Last August, after writing about young Carlson's selection as host of a PBS public affairs program, I received an anonymous tip from a reader. "I guess Tucker is so far out of the loop about how things work that he doesn't even know that CPB/PBS is going to fund a series on terrorism through a front group working for his daddy, Richard Carlson. The group is organized through Carlson Senior's Washington, D.C. foundation, and includes ex-CIA and FBI people," my tipster noted. "This little sugar cookie was originally to have been announced in July, but some of Dick's angels (Kenneth Tomlinson owes Dick big time) thought that it was dangerous to have an announcement so close to little Tucker's lollipop being handed out."

On March 10, 2005, CPB announced that Richard Carlson's proposed two-part series on terrorism had been selected to receive an R&D grant. "Dark accusations and suspicions" aside, am I alone in surmising that this outstanding example of "Pack" journalism is yet another political "balancing" act? Or is the Crossroads grant to Richard Carlson instead mere political payback by Ken Tomlinson -- a man who, as my tipster aptly noted, "owes Dick big time?"

Meanwhile, the association of public television programmers is busy denouncing not only Carlson's grant, but also the entire Crossroads initiative itself on the basis that none of it fills any unmet needs or is worth the investment. And unlike Tomlinson's, their hearts are pure. "We want to be crystal clear that our assessment...is not based on an ideological view," PTPA board chair Garry Denny says. "This is not about politics. This is about serving the public with accessible, enlightening, informative programming and ensuring that every available dollar in the public television system be put to the most productive use possible.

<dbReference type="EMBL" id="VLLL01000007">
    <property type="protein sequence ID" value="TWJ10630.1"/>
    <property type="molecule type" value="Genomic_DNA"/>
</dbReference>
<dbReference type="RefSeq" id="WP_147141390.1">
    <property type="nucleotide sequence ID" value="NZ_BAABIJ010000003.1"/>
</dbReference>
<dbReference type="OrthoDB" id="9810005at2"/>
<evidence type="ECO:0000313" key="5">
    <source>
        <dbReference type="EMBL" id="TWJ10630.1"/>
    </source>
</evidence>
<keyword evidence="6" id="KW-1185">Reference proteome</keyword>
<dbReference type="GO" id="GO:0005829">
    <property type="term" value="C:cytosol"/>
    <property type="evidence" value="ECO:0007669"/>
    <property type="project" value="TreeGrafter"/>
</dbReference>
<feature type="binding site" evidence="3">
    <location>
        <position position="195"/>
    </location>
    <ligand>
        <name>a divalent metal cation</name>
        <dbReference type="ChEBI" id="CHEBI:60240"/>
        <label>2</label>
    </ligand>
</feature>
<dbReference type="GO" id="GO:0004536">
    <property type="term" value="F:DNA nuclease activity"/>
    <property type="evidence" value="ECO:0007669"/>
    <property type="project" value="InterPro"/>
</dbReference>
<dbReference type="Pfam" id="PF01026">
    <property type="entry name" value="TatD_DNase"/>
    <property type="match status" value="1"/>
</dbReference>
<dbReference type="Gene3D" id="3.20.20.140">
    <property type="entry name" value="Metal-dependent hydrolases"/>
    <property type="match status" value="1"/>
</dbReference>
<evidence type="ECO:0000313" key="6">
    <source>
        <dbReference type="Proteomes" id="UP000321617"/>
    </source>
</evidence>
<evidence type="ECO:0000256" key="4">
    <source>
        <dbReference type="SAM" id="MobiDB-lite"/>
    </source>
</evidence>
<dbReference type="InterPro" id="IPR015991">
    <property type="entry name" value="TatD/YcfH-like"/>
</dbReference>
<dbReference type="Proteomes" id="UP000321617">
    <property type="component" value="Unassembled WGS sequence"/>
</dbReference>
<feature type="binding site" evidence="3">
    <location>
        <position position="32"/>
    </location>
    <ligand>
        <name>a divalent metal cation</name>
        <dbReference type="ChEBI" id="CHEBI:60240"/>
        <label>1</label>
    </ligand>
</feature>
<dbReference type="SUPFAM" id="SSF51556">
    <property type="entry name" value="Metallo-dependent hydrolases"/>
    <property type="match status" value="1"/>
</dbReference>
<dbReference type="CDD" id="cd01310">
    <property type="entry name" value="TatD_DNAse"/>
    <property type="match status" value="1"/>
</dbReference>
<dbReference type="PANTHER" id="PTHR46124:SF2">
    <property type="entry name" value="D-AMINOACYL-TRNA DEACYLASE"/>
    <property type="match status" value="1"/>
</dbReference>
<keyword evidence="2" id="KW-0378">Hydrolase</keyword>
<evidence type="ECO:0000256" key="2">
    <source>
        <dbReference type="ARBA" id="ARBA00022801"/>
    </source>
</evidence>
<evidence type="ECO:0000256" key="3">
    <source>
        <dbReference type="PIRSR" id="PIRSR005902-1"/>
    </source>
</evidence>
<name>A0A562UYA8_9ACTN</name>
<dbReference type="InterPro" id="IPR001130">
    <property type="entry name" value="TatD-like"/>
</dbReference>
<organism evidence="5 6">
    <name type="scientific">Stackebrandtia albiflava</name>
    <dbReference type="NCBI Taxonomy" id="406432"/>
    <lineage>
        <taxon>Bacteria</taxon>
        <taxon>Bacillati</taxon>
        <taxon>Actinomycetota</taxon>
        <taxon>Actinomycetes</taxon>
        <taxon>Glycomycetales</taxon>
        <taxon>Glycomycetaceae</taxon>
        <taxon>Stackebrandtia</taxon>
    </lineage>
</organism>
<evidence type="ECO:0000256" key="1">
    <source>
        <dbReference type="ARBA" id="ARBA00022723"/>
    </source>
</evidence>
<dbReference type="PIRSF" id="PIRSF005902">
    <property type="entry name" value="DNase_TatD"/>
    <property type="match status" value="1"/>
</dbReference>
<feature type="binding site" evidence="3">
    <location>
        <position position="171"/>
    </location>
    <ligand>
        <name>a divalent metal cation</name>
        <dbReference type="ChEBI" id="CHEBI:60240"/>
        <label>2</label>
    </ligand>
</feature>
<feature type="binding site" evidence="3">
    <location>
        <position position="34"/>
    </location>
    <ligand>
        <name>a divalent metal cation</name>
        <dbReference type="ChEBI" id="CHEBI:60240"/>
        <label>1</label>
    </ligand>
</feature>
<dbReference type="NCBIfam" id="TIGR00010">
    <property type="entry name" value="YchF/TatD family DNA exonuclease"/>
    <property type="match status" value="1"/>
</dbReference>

"The twenty million dollars earmarked to fund America at a Crossroads is going through the wrong funnel," the PTPA board concluded. Instead, the programmers believe that the Crossroads grants -- and another new twenty million dollar history programming initiative -- duplicate existing programs and are "a disservice to viewers and stations alike." They suggest that both initiatives be "thoroughly re-evaluated" before further funding is committed. "Think what $40 million could do," the PTPA board concluded.

A third round of Crossroads grants will be announced as early as next week, close on the heels of the unveiling of new PBS editorial standards intended to ensure balance and fairness, the hiring of yet another ombudsman ro review controversial programs after they air, and of course Congressional consideration of public broadcasting's federal funding for next year.

As they say -- stay tuned!